When it ships next month, Titan Quest: Immortal Throne will add a whole new world to explore to last year's Titan Quest, an action role-playing game set in the mythological ancient world. This expansion is set in the underworld, the ancient Greeks' idea of the afterlife. Your job will be to journey through the underworld, killing everything hostile in your way. To help you battle the high-level monsters that you'll encounter, Immortal Throne will introduce a new dream mastery that features powerful new spells and abilities, as well as new weapons, armor, and equipment to outfit your character. To learn more about the underworld, Brian Sullivan, the lead designer and president of developer Iron Lore Entertainment, contributes the latest designer diary.
You'll See Dead PeopleBy Brian Sullivan
President and Lead Designer, Iron Lore Entertainment
When we set out to create the expansion to Titan Quest, Hades was an obvious choice. It was the one realm of Greek mythology that we hadn't yet touched. The possibility for some great new settings, monsters, and a new epic tale set in the afterlife was just too much of a temptation. For Immortal Throne, we decided to create a story about the repercussions that follow the conclusion of Titan Quest. You have saved the world, literally, but not before your enemies have done some pretty serious damage. Not only is the globe still filled with monsters, but the gods have decided they're leaving mortal problems to the mortals, while they keep a safer distance from everything. So we asked ourselves, who and what was staying in line just because the gods were there, laying down the law? This is where the main idea for Immortal Throne began.
The expansion begins in front of a temple to Apollo above the city of Rhodes, where Zeus has chosen to return you to the earth. You don't take more than a few steps when a ghostlike figure appears to you out of thin air. It is the shade of Tiresias, greatest of all seers. He tells you that terrible things are going on below, in the realm of Hades, the land of the dead. So you set off on a journey to find an entrance to the underworld. And when you finally get there, you discover there are a lot of things that aren't right, not to mention a massive army poised to invade the surface world!
Visually, we tried to develop a gradual descent into the land of the dead. Rhodes begins looking something like the bright, crisp ancient Greece you've seen in Titan Quest. But the farther you go, the darker, grayer, and more foreboding it gets. We have some incredible mist-covered swamps, rocky coastlines, and ancient ruins, to name just a few of the things in store for you--and that's before you even get to the mouth of Hades.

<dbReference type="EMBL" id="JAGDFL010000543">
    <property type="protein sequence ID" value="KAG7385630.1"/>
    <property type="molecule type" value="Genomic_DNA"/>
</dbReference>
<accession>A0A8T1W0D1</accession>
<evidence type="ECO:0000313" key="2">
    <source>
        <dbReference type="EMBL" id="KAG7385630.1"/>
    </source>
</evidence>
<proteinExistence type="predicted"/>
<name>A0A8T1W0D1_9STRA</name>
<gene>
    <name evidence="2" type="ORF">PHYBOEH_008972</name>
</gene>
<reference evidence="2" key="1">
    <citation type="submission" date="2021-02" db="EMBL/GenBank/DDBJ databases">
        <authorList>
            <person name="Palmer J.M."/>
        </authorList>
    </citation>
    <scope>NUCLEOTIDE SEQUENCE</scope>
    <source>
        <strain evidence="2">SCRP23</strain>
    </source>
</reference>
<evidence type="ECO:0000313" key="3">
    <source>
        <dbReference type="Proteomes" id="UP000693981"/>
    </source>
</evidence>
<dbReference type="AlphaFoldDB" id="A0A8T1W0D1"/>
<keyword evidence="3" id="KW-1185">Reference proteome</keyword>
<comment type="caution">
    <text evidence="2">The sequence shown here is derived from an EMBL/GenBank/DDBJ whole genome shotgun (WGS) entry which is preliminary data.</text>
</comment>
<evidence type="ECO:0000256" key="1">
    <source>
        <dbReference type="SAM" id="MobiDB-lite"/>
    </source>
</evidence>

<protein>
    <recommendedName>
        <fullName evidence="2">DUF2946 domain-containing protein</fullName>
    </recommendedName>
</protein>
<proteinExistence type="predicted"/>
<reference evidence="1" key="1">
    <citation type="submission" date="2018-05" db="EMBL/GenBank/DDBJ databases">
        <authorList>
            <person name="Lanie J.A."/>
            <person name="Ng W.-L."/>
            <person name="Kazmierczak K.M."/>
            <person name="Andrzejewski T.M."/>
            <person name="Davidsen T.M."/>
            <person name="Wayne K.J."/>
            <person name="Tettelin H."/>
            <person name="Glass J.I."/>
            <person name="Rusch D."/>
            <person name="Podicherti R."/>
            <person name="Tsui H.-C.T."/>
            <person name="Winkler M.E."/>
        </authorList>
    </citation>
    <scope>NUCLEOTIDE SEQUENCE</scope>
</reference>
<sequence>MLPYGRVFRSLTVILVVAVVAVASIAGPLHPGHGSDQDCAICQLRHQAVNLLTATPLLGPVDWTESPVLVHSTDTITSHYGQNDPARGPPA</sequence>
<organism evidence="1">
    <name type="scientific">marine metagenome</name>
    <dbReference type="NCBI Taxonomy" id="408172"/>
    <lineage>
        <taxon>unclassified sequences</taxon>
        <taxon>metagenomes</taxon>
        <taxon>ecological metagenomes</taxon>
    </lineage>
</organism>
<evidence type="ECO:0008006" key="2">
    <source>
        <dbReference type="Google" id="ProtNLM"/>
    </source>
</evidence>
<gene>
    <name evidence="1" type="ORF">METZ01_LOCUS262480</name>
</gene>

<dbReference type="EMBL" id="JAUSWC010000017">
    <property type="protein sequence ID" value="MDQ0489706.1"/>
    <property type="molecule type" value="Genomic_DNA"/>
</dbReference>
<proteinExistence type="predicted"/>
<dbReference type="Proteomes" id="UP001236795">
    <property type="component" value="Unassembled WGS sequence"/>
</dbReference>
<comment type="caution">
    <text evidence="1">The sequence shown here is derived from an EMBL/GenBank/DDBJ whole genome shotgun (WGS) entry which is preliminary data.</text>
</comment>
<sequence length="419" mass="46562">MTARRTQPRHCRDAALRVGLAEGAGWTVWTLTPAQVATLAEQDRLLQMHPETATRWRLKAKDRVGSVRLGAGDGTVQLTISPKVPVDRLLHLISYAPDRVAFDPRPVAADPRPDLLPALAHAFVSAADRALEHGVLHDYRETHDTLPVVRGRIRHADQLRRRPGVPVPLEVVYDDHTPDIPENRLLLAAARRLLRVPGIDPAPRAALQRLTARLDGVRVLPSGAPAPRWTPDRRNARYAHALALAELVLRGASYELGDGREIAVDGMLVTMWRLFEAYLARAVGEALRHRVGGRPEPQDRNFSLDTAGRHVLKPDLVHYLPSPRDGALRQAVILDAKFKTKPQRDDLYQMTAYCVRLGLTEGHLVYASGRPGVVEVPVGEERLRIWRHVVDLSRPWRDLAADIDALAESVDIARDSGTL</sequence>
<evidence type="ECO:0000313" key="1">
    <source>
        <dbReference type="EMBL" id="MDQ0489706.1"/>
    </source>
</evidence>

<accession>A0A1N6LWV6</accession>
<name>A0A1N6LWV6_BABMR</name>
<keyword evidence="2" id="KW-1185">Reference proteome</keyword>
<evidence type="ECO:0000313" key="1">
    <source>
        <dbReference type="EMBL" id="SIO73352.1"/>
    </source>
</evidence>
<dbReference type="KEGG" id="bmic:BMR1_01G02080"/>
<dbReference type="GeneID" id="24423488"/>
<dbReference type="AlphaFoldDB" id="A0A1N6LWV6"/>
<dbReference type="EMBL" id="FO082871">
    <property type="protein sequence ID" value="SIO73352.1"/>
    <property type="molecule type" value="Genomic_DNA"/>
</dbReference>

When it came to Hades, our art department was able to really go all-out. We stole some great visuals from mythical and historical remnants of ancient Greece, such as these amazing carved-cliff cities and salt flats, and more than a few mythological types of "daemons." We mixed these together, along with some really great-looking inspirations that were all of our own design, to create a Hades that feels like the place of ancient myth. It's dark and eerie and strange. Creepy black stone pathways and platforms seem to be laid out according to some arcane logic. Huddled in cities you see the dull, transparent dead mill about aimlessly. That is, of course, until you get to Elysium, where the great heroes dwell. There, it's brilliant sunlight over fields of wheat and marble buildings. This is where the truly great get to go after they die, and it looks the part.
On the quest side, we've worked hard to improve on what we did in Titan Quest. The main quest, of course, tells the story, taking you from place to place and introducing you to the famous people and places, some from history, some from mythology. On the list are good old Tiresias, the sorceress Medea, and Odysseus, Agamemnon, and a bunch of their old Trojan War buddies.
For the side quests, not only have we increased how many there are per level, but we've tried to really get some extra variation in there. Not only do you protect the innocent and slay fearsome foes, but you help in the rebuilding of Rhodes, work to unlock ancient treasures, and even get a little guerilla recon and sabotage in. For Immortal Throne's side quests, we've got you escorting, protecting, foraging, rescuing, and even summoning spirits. One of my favorites is a set of quests that follows a young man from the surface world into Hades, as he learns to become something of a real hero. There was a lot of great mythological potential to be tapped when it came to coming up with side quests for Hades. We've got the shades standing on the banks of the Styx, waiting for passage into the afterlife. We play on the story of Orpheus, the famed musician who tried to bring his lover back from the dead. Doing our research, we also discovered an ancient oracular temple in Greece that people believed would let them hear from their dead ancestors, and worked that in as well.
Altogether, I think we've created a really fantastic, epic journey for Immortal Throne. We've got the darker, edgier look, the strange new worlds to explore, and a greater number of different types of quests and scenes, not to mention new gameplay systems and a whole new mastery. Altogether, I think you'll find Immortal Throne is more than just a worthy addition to the world of Titan Quest.